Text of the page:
Fantasy Fishing: Inconsistent expectations

Wait no more, the Bassmaster Elite Series is officially back! For the first time since 2017, the Elite Series is headed back to famed Lake Okeechobee. Known to be one of the nation’s most prolific big bass factories, Lake Okeechobee is the largest lake in the state of Florida and the 10th largest lake in the United States. While the fishing can be world class at times, it can also present plenty of issues for anglers as the bass constantly change from day to day.

In the process of interviewing several anglers on the Inside Bassmaster Podcast, one thing I gathered was that the expectations are all over the place. The combination of inconsistent water levels, lack of grass in certain areas and the inevitable inconsistent weather has anglers uncertain of what to expect.

There will certainly be a handful of anglers who have breakthrough events at Okeechobee, but my overall Rapala Bassmaster Fantasy Fishing strategy for this event is similar to the strategy I would use for a northern smallmouth event. By that, I mean that I am going to stick with anglers who have a history of success in the state of Florida.

Let’s get into my picks.


Considering the number of anglers in Bucket A that have a proven history of success fishing in Florida, Chris Johnston may seem like an odd pick. However, during his stint fishing the FLW Tour, Johnston fished the south Florida fishery a number of times and notched two top 10s during that time. Despite being known as two of the world’s best smallmouth anglers, both of the Johnston brothers have experienced a great amount of success fishing in the state of Florida early in the year. Look for Chris to start the season off strong.

Solid secondary selection: It’s hard to believe that Drew Cook is sitting below a 10% player percentage in Bucket A considering the location and potential for spawning bass. The Georgia pro hasn’t fished the number of tour level events at Okeechobee as other anglers, but he does have a history of jumping out to a great start early in the season. This event sets up for him to do just that.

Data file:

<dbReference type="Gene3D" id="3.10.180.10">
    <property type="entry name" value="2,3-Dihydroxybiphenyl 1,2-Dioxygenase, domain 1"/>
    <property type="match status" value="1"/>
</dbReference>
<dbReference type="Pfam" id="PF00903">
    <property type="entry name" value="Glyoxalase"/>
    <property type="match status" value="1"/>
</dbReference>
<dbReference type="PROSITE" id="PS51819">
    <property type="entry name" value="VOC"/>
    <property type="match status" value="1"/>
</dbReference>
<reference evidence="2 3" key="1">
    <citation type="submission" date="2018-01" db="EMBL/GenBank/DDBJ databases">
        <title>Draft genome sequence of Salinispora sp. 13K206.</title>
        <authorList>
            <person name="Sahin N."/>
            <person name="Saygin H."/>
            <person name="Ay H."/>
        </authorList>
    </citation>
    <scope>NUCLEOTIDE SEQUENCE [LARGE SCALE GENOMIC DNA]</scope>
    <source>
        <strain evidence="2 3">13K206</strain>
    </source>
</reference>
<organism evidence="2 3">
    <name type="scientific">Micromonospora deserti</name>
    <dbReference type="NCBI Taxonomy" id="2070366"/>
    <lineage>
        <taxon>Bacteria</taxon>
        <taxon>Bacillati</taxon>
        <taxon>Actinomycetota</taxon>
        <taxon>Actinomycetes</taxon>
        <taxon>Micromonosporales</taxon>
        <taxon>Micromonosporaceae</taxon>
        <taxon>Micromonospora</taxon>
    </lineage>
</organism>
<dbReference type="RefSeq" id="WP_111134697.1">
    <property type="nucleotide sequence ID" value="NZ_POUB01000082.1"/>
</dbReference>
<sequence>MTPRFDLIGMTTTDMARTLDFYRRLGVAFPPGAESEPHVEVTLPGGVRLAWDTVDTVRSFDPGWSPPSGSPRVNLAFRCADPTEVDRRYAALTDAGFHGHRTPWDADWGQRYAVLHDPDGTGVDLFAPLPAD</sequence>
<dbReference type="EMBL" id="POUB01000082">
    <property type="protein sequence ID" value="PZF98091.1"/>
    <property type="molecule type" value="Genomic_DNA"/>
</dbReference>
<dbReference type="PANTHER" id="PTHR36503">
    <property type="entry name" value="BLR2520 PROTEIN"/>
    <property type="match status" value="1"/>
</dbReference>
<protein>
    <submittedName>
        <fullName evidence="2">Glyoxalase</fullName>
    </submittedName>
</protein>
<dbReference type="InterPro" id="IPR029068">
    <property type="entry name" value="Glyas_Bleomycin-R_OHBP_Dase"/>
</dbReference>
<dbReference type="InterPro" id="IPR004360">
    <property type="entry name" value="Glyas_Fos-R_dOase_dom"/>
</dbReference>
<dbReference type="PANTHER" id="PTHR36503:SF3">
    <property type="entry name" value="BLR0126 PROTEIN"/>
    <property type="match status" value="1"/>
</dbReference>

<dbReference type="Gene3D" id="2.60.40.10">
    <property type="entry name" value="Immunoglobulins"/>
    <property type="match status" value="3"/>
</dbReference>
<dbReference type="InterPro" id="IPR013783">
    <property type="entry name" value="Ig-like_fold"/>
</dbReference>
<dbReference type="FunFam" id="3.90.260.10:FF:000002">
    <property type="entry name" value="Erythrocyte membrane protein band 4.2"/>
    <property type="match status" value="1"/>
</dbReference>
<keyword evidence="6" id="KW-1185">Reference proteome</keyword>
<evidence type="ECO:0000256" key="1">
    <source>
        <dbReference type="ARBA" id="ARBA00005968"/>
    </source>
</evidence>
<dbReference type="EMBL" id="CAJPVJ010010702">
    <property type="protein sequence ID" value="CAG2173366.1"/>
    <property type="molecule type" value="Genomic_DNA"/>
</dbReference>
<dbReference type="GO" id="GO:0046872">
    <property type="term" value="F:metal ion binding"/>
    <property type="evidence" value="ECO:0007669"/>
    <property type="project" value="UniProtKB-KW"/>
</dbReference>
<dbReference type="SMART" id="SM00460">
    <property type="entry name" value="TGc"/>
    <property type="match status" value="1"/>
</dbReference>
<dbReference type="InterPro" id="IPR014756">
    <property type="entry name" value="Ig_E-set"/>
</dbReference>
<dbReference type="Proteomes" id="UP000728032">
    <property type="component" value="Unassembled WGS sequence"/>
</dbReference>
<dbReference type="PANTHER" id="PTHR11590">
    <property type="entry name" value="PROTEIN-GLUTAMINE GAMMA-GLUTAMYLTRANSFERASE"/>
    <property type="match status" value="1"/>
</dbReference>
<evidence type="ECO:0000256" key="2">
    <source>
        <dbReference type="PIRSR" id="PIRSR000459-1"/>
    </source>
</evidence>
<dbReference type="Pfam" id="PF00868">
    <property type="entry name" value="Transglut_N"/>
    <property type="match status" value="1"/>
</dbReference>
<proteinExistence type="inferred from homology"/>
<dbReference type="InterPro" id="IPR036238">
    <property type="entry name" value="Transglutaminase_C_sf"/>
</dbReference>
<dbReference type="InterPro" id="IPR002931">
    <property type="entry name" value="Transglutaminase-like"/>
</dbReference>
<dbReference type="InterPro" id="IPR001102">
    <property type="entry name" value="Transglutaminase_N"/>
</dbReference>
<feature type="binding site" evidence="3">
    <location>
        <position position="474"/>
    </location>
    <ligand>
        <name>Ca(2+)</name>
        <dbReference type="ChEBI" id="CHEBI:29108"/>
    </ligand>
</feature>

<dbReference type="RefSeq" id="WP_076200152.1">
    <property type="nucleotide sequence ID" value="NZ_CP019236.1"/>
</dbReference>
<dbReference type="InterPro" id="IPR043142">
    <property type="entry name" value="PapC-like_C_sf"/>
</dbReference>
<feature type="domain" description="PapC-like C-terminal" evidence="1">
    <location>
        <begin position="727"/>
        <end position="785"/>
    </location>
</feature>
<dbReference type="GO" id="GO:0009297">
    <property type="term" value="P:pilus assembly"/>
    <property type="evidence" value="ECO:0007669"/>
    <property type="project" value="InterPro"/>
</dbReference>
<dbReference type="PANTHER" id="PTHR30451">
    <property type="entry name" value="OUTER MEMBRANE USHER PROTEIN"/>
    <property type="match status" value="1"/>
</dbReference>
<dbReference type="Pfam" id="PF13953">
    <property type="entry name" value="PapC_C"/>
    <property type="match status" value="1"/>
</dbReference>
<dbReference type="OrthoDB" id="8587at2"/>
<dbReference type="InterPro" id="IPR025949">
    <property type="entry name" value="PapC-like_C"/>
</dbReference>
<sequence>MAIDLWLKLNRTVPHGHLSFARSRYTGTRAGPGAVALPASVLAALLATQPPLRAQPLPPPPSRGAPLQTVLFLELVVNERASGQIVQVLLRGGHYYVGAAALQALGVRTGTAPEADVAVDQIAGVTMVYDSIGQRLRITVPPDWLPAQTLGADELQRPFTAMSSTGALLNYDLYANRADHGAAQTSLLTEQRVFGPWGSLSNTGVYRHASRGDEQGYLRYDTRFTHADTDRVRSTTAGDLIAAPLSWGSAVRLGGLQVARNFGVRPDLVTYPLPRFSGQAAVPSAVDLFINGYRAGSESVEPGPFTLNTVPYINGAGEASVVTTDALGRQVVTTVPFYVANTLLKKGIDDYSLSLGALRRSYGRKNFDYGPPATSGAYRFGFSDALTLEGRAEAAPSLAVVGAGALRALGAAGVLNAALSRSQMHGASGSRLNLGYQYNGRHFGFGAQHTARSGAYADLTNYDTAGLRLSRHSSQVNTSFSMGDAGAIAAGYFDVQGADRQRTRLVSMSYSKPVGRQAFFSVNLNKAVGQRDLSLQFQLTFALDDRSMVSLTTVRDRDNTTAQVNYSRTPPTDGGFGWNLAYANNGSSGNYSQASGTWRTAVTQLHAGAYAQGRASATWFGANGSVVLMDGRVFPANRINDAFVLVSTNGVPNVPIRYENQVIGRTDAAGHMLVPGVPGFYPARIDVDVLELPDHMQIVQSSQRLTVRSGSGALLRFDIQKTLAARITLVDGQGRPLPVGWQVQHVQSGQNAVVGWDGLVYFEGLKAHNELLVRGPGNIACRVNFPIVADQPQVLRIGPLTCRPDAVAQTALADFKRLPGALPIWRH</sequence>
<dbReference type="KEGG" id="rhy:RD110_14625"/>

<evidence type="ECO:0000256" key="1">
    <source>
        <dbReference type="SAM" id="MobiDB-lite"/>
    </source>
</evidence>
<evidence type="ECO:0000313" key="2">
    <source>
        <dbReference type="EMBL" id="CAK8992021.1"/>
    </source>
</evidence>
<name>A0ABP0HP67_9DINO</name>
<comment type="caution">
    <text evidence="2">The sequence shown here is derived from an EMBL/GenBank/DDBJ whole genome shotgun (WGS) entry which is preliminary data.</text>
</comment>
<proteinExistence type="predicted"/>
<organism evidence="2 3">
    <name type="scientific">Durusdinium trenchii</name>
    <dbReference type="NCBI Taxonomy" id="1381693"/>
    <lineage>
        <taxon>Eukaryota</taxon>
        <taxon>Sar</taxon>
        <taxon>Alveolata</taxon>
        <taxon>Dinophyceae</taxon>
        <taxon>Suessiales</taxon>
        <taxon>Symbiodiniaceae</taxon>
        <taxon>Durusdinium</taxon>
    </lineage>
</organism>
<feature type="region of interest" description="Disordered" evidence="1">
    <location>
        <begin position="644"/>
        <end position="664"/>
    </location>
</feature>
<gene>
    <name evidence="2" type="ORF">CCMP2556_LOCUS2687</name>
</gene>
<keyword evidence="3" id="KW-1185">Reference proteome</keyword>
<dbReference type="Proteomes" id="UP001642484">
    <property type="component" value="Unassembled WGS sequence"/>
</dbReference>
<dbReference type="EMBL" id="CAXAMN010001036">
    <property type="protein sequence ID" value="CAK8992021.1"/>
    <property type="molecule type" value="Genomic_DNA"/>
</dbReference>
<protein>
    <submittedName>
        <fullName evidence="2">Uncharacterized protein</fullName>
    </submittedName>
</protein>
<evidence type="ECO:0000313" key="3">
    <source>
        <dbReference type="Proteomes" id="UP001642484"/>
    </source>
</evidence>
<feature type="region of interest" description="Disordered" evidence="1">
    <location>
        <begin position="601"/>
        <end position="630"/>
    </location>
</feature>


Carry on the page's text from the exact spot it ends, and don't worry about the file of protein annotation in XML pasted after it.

Typically, when an angler is at a nearly 40% player percentage, I try to stay away from picking that angler, but I just couldn’t justify not rolling with Greg Hackney in Bucket B. The Louisiana pro is well known for being one of the greatest power fishermen to ever live which sets up perfectly at Lake Okeechobee. This is evident in the numbers, as Hackney has finished inside the Top 10 three times at Lake Okeechobee in four B.A.S.S. events. Hackney is another angler that historically starts the Elite Series season off with a bang.

Solid secondary selection: At just under a 7% player percentage, Scott Canterbury could be an excellent pick in Bucket B. Like a few other Elites, Canterbury has plenty of experience fishing the Big O during his FLW Tour days including three top 10 finishes between 2010 and 2018. The 2019 Bassmaster Angler of the Year had a bounce-back season in 2022 and looks to build off of that momentum.


If grass is part of the equation, you can bet that Bryan Schmitt is going to be the answer. It’s hard to justify momentum after a six-month offseason, but nobody has more built-up momentum from the end of last season than Schmitt. The Maryland pro has two top 10s at Okeechobee in other pro level events as well. Look for Schmitt to dissect the abundance of grass in the Big O.

Solid secondary selection: It’s entirely possible that I’ll look back at the end of the event and kick myself for not picking Scott Martin on his home body of water. I wouldn’t be surpised one bit if that ends up being the case, but the near 70% player percentage has me feeling like I should take the risk on a lower player percentage like Schmitt.


Considering his up-and-down results at Lake Okeechobee, it’s a little surprising to see John Crews knocking on the door of a 20% player percentage. With that said, Crews has a tendency to start the season off by making a statement like he did last season at the St. Johns River. When it’s gone well for Crews at Lake Okeechobee, it’s gone really well as he has two Top 10 finishes in six B.A.S.S. events. After a disappointing end to the 2022 season, look for Crews to get back on track early in 2023.

Solid secondary selection: Although there will likely be plenty of patterns in play, you can almost always count on true flippers to do well at Lake Okeechobee which is why Matt Herren is a great choice in Bucket D. The Alabama pro doesn’t have great results at the Big O in B.A.S.S. events, but he has finished inside the top 10 in two FLW events.


After a disappointing 2022 season, expect Wes Logan to bounce back in a big way at Lake Okeechobee. For the same reasons I believe Herren could be a factor, I also believe Logan could get it done. The Alabama pro feels at home with a braided line rod in his hands, and he will have plenty of opportunities to exploit that in south Florida.

Solid secondary selection: Derek Hudnall is another angler that is more than comfortable with a flipping stick in his hands. The Louisiana pro needs to bounce back in 2023 after a down year in 2022, and Lake Okeechobee could be the perfect starting spot for him to get back on track.

Mercury Bassmaster Drain the Lake Challenge

• Cliff Prince
• Scott Martin
• Bradley Hallman
• Koby Kreiger
• Kyle Welcher
• Derek Hudnall
• Bernie Schultz
• Bryan Schmitt